Invasive Insects in

Urban Forests

Urban forests, the trees that are planted in cities and places where people live, provide millions of dollars in ecosystem services annually to people like you and me. However, we are losing millions of urban trees each year in the US alone, and urban trees on average live 20-30 years less than their counterparts in natural areas. This adds up to fewer ecosystem services and higher costs to replace dying trees.

The biggest threat to the urban forest is damage from introduced, invasive insects. My research explores how characteristics of urban environments, like vegetation, temperature, buildings, and paved surfaces, impact the density of these invasive insects on elm trees. This research can inform how we manage existing trees and where we plant future trees so that they are more resilient to insect attack. Additionally, this research helps us understand how invasive insects interact in urban forest ecosystems.

Publication: Buenrostro J & Hufbauer R (2022). ​​Urban environments have species-specific associations with invasive insects herbivores. Journal of Urban Ecology, 8 (1).


Buenrostro J, Hufbauer R (2022). Invaders in the concrete jungle! Effects of urban environments on exotic elm defoliators. Ornamental Workshop on Insects and Diseases. Raleigh, NC

Buenrostro J, Hufbauer R (2022). Cities, pests, and trees, oh my! A tale of invasive insects in the urban forest. Front Range Student Ecology Symposium, Colorado State University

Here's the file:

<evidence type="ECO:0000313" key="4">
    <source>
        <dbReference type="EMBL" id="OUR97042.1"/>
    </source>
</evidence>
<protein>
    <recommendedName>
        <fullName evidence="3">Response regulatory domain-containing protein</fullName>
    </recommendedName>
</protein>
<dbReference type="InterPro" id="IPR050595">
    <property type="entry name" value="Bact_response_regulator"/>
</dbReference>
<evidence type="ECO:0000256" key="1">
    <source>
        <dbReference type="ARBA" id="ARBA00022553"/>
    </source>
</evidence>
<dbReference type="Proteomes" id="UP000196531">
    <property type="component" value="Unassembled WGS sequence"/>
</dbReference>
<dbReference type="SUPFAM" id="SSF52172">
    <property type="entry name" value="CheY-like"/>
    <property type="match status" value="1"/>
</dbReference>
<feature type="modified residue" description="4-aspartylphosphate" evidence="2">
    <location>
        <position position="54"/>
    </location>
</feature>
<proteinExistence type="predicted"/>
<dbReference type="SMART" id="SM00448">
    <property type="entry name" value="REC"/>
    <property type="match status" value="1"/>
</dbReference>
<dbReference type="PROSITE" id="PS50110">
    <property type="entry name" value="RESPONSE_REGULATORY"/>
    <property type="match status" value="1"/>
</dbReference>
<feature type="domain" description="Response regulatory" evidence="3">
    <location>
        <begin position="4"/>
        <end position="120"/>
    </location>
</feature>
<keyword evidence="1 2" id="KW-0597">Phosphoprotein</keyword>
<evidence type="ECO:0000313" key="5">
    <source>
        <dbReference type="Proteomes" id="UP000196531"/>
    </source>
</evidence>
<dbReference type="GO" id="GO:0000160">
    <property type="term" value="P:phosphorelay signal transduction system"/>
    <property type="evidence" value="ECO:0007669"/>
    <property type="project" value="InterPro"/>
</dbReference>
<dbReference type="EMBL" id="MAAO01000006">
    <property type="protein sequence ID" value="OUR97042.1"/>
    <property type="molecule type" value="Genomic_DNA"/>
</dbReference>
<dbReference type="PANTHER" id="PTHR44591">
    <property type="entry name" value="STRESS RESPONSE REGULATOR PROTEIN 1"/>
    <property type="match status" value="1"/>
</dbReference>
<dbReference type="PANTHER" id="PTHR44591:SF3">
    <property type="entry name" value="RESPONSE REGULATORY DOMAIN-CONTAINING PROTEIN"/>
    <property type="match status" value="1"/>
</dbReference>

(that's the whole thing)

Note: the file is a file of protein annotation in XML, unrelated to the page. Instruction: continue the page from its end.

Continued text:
Buenrostro J, Hufbauer R (2021). Invaders in the concrete jungle: Effects of urban environments on elm defoliators. Entomological Society of America, Annual Meeting. Denver, CO

Buenrostro J, Hufbauer R (2021). Chasing pavements: What causes insect outbreaks on city trees? GradShow, Colorado State University.

From Buenrostro & Hufbauer (2022)

This research explores how urban environments impact the density of elm leafminer (Fenusa ulmi), elm flea weevil (Orchestes steppensis), and elm leaf beetle (Xanthogaleruca luteola) on elm trees in the urban forest. We found:

  • Elm leafminer density decreased with higher temperatures, suggesting that trees in hotter parts of town are less prone to leafminer herbivory. Leafminer density decreased with greater impervious surface and increased with greater vegetational complexity. We believe this is because elm leafminer overwinters within the soil beneath trees. Leafminer density also increased with greater tree size (DBH), suggesting that larger elms are more prone to leafminer herbivory.

  • Elm flea weevil density increased with more elm trees in the surrounding landscape, suggesting that weevil outbreaks may be more common in areas with lots of elm trees. Weevil density also increased with tree size (DBH), suggesting that larger elms are more prone to weevil herbivory.

  • Elm leaf beetle density increased with higher temperatures, suggesting that trees in hotter parts of town are more prone to beetle herbivory.

  • Both elm leaf beetle and elm flea weevil density decreased with greater leafminer density, suggesting that insect density is mediated by species interactions.